Louisa Smith

24 January 1775–10 December 1853 (Age 78)
Frederick, Virginia, United States

The Life of Louisa

Louisa Smith was born on 24 January 1775, in Frederick, Virginia, United States as the daughter of John Frederick Smith and Elizabeth. She had at least 7 sons and 8 daughters with David Wood Sr.. She died on 10 December 1853, in Clermont, Ohio, United States, at the age of 78, and was buried in Wood Cemetery, Moscow, Washington Township, Clermont, Ohio, United States.

Photos & Memories (1)

Do you know this person? Do you have a story about her you would like to share? Sign in or Create a FREE Account

Family Time Line

David Wood Sr.
1764–1846
Louisa Smith
1775–1853
Alfred Wood
1793–
Elizabeth Wood
1793–1817
Susan Wood
1794–
Brazil G. Wood
1796–
Catharine Wood
1809–
Nancy Wood
1819–1877
Mary Wood
1795–1811
George Wood
1799–1870
Margaret Louisa Wood
1800–1825
Martha Wood
1802–1807
Sarah Wood
1805–1850
Joseph Wood
1807–1878
Absalom Wood
1811–1891
Dr David Wood Jr.
1815–1854
Alfred Jackson Wood
1819–1842

Spouse and Children

children

(15)

+10 More Children

Parents and Siblings

    John Frederick Smith

    MaleMale

    Elizabeth

    Female–1822Female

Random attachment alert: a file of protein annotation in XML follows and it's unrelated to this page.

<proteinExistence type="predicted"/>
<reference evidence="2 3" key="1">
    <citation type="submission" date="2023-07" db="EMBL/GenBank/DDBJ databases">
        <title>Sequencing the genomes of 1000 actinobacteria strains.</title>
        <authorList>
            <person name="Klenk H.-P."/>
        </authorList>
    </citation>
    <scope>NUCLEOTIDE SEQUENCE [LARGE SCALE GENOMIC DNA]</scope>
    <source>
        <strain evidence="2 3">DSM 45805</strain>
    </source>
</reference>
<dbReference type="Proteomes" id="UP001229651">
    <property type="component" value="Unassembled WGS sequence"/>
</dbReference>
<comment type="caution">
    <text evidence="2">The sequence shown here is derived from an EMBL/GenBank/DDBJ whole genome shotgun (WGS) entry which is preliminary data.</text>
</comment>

siblings

(1)

World Events (8)

1776

Age 1

Thomas Jefferson's American Declaration of Independence endorsed by Congress. Colonies declare independence.
1780 · Richmond Becomes the Capital

Age 5

On April 18, 1780 Richmond became the capital of Virginia. It was the temporary capital from 1780-1788.
1803

Age 28

Ohio was the first state admitted to the Union from the Northwest Territory.

Name Meaning

English: occupational name for a worker in metal, from Middle English smith (Old English smið, probably a derivative of smītan ‘to strike, hammer’). Metalworking was one of the earliest occupations for which specialist skills were required, and its importance ensured that this term and its equivalents were perhaps the most widespread of all occupational surnames in Europe. Medieval smiths were important not only in making horseshoes, plowshares, and other domestic articles, but above all for their skill in forging swords, other weapons, and armor. This is the most frequent of all American surnames; it has also absorbed, by assimilation and translation, cognates and equivalents from many other languages (for forms, see Hanks and Hodges 1988 ).

Dictionary of American Family Names © Patrick Hanks 2003, 2006.

Possible Related Names

Sources (1)

  • Louisa Wood, "Find A Grave Index"

Find more of your family story

As a non-profit, we offer free help to anyone looking to learn the details of their family story.

Create a free account to view more about your family.
Create a free account
Share this with your family and friends.